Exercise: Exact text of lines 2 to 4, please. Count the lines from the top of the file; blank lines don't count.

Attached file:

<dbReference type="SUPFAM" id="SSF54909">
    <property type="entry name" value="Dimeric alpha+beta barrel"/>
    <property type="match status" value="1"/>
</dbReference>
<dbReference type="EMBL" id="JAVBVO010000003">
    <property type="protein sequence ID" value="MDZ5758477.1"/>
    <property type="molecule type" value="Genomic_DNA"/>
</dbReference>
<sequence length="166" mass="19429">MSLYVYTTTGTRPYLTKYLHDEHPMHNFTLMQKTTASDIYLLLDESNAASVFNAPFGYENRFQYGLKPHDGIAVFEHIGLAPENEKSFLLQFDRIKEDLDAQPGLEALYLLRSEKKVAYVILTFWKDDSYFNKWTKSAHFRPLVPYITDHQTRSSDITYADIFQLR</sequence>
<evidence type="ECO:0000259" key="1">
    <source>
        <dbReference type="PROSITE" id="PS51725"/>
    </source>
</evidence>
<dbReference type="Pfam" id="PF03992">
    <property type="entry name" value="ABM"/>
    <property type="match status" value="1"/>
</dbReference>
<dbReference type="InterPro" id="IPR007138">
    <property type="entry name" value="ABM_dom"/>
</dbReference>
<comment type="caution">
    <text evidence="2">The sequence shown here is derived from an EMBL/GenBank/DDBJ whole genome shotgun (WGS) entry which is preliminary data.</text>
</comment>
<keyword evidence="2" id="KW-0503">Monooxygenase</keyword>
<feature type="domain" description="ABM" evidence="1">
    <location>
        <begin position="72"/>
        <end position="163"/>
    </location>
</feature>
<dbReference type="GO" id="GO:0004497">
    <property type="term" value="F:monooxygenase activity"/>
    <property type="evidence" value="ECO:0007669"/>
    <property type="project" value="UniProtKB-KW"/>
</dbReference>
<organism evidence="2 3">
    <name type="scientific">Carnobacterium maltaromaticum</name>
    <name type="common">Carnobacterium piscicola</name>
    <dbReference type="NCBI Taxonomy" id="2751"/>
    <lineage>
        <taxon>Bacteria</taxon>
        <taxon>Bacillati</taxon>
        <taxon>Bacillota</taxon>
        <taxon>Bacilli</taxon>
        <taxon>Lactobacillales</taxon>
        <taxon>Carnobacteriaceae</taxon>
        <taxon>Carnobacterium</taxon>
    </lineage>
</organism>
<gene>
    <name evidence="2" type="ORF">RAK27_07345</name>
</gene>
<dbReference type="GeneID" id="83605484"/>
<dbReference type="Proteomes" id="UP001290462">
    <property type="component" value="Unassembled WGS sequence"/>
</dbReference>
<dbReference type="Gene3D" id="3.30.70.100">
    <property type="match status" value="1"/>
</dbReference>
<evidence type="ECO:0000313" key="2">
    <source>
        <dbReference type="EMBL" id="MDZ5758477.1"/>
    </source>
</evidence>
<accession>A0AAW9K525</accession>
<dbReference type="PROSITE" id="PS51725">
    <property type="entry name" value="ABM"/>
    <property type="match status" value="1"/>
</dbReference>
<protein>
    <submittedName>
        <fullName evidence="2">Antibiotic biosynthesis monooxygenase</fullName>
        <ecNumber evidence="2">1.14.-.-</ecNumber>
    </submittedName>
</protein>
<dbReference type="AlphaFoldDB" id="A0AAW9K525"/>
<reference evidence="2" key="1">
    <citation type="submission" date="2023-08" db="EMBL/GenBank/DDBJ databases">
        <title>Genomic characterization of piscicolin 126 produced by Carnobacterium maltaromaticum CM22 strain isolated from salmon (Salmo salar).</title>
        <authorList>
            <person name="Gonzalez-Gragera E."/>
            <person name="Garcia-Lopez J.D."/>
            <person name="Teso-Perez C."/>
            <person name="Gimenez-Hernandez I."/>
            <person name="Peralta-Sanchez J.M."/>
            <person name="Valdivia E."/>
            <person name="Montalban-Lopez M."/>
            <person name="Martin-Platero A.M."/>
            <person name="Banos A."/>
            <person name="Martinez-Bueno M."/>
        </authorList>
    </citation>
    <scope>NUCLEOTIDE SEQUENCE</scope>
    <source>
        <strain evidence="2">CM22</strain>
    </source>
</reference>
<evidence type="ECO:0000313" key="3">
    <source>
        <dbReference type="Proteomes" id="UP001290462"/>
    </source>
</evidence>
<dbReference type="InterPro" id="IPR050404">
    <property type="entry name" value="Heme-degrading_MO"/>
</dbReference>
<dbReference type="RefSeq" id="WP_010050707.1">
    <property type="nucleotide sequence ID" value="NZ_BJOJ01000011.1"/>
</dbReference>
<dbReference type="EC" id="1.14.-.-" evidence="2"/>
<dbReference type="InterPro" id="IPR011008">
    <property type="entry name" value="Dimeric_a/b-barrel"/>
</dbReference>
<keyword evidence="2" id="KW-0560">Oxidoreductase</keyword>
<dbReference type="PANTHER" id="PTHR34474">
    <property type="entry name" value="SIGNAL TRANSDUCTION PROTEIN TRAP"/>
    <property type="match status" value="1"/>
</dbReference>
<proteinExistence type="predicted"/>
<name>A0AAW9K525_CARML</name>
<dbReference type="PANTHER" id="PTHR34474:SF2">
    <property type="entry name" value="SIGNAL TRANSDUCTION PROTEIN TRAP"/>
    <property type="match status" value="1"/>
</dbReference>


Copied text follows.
    <property type="entry name" value="Dimeric alpha+beta barrel"/>
    <property type="match status" value="1"/>
</dbReference>